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Paul Klee, Redgreen and Violet-yellow Rhythms, 1920 © The Metropolitan Museum of Art / Source: Art Resource/Scala

The EY Exhibition: Paul Klee Making Visible

8 October 2013 Nicky Charlish

As the dawn of a major new Paul Klee exhibition is nearly upon us, Nicky Charlish gives an insight into the life of this influential watercolourist, painter and etcher of fantastic works.

There is a temptation to think of the multi-media artist as a recent feature of the creative 
landscape, a natural off-shoot of the way modern public relations have developed and the 
opportunity they give for an artist to get as well-known as possible (Andy Warhol comes to 
mind here). This exhibition at Tate Modern of the work of Paul Klee -the UK's first major 
show of his work for over a decade - gives us a chance to see the error of this 

Who was Klee? Born in Switzerland in 1879 this aspiring artist, after training in Munich and 
a visit to Italy, returned to his homeland early in the last century and began etching. 
Originally, his work was influenced by Blake (free-range portrayer of the visionary), 
Beardsley (the king of camp and decadence), Ensor (lover of the macabre) and Goya (a harsh 
realist who could show the Spanish Bourbons as if they were prosperous grocers and deliver 
in-your-face shock with his 'The Disasters of War', showing the atrocities of the Peninsular 
War campaign against Napoleon). From such a combination of influences could emerge 
either disaster or genius. The world got the latter. From 1906 to 1933 Klee worked in 
Germany, becoming involved with the Expressionist Blaue Reiter (Blue Rider) group, which 
included Kandinsky and Marc (both artists liked blue, the former liked riders and the latter 
horses - hence the group's name), and which would, arguably, be the most important 
manifestation of modern art in pre-First World War Germany. In 1914, a visit to Tunisia 
would expose Klee to a new world of colour. After the war, Klee would go on to teach at the 
Bauhaus in Weimar and Dessau, followed by a stint at Dusseldorf Academy. But Nazism was 
tramping through the streets - and political life - of Germany. Klee left Germany in 1933 - 
the fateful year when Hitler came to power. The Nazis, labelling Klee's output as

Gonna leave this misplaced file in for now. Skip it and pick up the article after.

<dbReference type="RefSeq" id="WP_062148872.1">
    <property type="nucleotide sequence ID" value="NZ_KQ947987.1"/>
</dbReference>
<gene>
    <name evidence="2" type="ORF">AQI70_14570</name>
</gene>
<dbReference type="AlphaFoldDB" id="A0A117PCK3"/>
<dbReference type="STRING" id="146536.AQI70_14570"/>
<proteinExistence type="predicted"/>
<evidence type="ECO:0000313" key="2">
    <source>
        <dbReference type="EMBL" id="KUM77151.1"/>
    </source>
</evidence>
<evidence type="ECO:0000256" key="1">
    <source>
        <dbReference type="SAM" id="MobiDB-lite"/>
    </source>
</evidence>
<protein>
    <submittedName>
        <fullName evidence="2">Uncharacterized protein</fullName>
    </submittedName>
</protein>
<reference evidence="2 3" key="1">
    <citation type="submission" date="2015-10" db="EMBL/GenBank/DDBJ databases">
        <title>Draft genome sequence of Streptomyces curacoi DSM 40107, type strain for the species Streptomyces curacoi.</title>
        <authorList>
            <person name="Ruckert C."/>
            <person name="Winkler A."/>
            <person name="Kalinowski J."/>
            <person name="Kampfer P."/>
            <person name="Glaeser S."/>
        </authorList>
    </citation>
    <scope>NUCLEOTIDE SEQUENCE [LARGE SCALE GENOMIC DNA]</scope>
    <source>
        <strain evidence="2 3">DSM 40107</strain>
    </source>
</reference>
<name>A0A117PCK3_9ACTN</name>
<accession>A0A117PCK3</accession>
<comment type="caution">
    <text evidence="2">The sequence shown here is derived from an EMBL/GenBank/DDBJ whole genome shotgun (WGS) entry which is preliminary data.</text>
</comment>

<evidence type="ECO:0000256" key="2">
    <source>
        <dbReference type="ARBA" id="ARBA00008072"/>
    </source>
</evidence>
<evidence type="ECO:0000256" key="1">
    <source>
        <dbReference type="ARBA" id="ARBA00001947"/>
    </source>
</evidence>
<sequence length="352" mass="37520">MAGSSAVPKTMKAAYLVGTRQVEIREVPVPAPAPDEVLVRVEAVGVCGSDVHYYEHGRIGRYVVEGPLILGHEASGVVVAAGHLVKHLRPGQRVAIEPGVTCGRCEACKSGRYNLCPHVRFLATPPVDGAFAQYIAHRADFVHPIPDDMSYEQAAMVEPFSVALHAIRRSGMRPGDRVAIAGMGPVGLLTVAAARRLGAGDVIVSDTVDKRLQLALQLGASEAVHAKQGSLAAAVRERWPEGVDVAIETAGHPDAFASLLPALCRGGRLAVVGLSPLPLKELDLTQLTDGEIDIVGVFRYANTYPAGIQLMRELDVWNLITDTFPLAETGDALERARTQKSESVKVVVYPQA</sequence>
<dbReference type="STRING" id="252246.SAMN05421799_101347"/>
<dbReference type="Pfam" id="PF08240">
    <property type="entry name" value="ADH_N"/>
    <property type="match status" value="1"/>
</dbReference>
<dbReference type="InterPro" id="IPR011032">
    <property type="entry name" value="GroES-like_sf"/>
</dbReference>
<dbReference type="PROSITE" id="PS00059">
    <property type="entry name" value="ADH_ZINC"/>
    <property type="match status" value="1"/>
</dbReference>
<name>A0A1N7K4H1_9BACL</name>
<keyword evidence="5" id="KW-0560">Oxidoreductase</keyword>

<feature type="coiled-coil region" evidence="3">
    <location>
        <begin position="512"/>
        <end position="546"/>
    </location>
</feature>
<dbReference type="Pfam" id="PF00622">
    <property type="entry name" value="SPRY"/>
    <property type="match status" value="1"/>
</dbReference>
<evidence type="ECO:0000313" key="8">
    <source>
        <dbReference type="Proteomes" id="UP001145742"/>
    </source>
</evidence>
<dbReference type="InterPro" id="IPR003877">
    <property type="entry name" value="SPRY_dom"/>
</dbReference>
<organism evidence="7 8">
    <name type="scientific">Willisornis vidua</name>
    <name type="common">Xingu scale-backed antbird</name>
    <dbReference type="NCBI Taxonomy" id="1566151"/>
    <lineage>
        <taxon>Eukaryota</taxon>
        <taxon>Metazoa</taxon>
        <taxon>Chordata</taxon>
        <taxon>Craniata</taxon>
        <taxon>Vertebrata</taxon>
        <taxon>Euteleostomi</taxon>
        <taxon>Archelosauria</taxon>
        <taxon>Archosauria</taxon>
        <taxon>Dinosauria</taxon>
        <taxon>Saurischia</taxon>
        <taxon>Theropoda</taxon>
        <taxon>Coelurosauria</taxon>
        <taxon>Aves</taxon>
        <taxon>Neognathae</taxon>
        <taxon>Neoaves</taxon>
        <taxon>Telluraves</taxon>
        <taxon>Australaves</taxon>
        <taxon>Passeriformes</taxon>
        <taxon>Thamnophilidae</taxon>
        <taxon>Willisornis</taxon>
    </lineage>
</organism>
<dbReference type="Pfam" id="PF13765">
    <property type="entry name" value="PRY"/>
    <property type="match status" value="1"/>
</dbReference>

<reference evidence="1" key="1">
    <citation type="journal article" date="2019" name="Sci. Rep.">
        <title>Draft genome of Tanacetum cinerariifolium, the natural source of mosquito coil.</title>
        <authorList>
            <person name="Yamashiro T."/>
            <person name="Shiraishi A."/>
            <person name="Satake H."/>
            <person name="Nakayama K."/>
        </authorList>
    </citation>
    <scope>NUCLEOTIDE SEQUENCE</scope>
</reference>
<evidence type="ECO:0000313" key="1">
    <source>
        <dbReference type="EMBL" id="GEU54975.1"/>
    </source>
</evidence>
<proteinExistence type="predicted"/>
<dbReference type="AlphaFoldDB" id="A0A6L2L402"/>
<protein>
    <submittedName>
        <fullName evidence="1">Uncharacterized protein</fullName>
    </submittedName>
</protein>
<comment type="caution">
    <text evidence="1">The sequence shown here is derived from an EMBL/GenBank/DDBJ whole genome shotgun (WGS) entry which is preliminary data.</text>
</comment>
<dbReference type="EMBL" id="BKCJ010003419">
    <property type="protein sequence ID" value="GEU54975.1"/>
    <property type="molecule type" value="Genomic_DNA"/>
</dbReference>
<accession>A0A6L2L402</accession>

'degenerate art', would confiscate 102 of his works from German galleries. He returned to 
Switzerland where, despite the trauma of fleeing Germany, combined with bad health, he 
became even more prolific. He died in 1940.

What did Klee set out to achieve? He defined his work of free fantasy as 'taking a line for a 
walk'. But he wanted to do much more than being a sort of illustrator. He envisaged his 
work to be a reflection of transcendence and, in attempting to achieve this, he embraced 
not only the natural world but music as well. He sought to use visual forms to illustrate 
music, believing that eighteenth-century counterpoint - his favourite musical form - could 
be depicted by gradations of colour and value. His painting 'Fugue in Red (1921), showing 
symbolic shapes in varying hues of light, almost pinkish red, is an example of what he was 
trying to do here. Klee also valued the art of children, and the openness of their expression 
which it reflected (although it could be argued that, with children's art, directness and 
immaturity go hand in hand, so making it a double-edged form of depiction). In his Bauhaus
years, Klee wrote a book, The Thinking Eye, in which he set out his theory of visual 
equivalents for spiritual states. Indeed, some of his work resembles a combination of 
paintings and symbols, a sort of fusion of visual art with writing. Klee may have had a single 
vision, but he combined different sources to achieve it.

Now, with an exhibition building on new research, and containing paintings, drawings and 
watercolours from collections around the world reunited, and displayed in a way originally 
intended by their creator, we have a fresh chance to examine Klee's work. As curator 
Matthew Gale says: 'This exhibition looks at Klee's work chronologically. In this way it is 
possible to gauge its marvellous multiplicity and variety at any given moment. It exposes 
the extraordinary range across which Klee was able to work simultaneously, not only with 
different media and techniques but in different styles and with different concerns.' In 
today's world, where we are bombarded with signs and symbols, Klee makes us think of 
how they can be mastered to show the hidden meanings to which they may point.

From more information and to book tickets, head to the Tate Modern website. The EY Exhibition: Paul Klee runs from 16th October 2013 - 9th March 2014.


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